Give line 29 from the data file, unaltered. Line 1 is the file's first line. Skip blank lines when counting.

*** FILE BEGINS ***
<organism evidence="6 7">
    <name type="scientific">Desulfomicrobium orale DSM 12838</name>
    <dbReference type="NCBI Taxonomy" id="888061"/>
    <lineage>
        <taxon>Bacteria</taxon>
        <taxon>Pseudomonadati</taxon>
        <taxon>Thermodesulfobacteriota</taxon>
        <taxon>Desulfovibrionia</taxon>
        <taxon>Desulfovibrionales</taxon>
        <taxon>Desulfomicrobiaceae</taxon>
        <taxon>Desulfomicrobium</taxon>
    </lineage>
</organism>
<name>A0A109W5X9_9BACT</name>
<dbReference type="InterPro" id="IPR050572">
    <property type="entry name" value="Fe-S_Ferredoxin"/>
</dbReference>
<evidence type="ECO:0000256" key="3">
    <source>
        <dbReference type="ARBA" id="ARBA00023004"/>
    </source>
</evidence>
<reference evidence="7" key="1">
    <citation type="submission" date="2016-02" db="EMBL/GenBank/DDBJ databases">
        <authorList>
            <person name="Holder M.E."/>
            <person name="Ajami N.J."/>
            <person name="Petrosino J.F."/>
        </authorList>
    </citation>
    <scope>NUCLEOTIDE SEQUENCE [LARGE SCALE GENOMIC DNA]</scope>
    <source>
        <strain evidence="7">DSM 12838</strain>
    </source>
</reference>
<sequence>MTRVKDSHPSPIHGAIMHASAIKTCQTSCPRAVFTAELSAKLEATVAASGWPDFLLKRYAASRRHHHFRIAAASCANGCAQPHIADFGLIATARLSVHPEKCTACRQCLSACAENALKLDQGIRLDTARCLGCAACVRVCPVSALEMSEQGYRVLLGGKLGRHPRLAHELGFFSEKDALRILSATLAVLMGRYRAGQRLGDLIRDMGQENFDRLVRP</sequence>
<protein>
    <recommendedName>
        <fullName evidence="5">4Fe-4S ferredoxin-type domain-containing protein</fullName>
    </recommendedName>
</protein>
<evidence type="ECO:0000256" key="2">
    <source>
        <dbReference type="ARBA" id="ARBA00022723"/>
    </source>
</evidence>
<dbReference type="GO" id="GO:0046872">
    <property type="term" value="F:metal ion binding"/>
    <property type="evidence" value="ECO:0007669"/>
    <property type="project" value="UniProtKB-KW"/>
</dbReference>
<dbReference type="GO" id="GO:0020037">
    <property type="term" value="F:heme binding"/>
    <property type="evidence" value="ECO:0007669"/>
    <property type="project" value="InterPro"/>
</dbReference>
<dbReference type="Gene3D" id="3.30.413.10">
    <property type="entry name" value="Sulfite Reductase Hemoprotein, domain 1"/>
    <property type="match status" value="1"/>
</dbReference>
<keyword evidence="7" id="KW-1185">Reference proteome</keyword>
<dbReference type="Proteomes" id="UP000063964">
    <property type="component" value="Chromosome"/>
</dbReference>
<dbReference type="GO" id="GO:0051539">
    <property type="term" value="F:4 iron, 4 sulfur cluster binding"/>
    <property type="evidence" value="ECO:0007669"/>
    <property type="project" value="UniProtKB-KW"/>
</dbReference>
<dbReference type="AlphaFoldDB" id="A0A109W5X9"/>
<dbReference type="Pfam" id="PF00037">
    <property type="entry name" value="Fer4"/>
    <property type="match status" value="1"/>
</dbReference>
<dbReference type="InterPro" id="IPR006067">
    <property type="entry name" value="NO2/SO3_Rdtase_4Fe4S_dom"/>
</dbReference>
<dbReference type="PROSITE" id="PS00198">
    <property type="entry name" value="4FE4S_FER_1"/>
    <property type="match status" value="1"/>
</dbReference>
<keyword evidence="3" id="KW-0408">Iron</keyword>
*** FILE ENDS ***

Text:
        </authorList>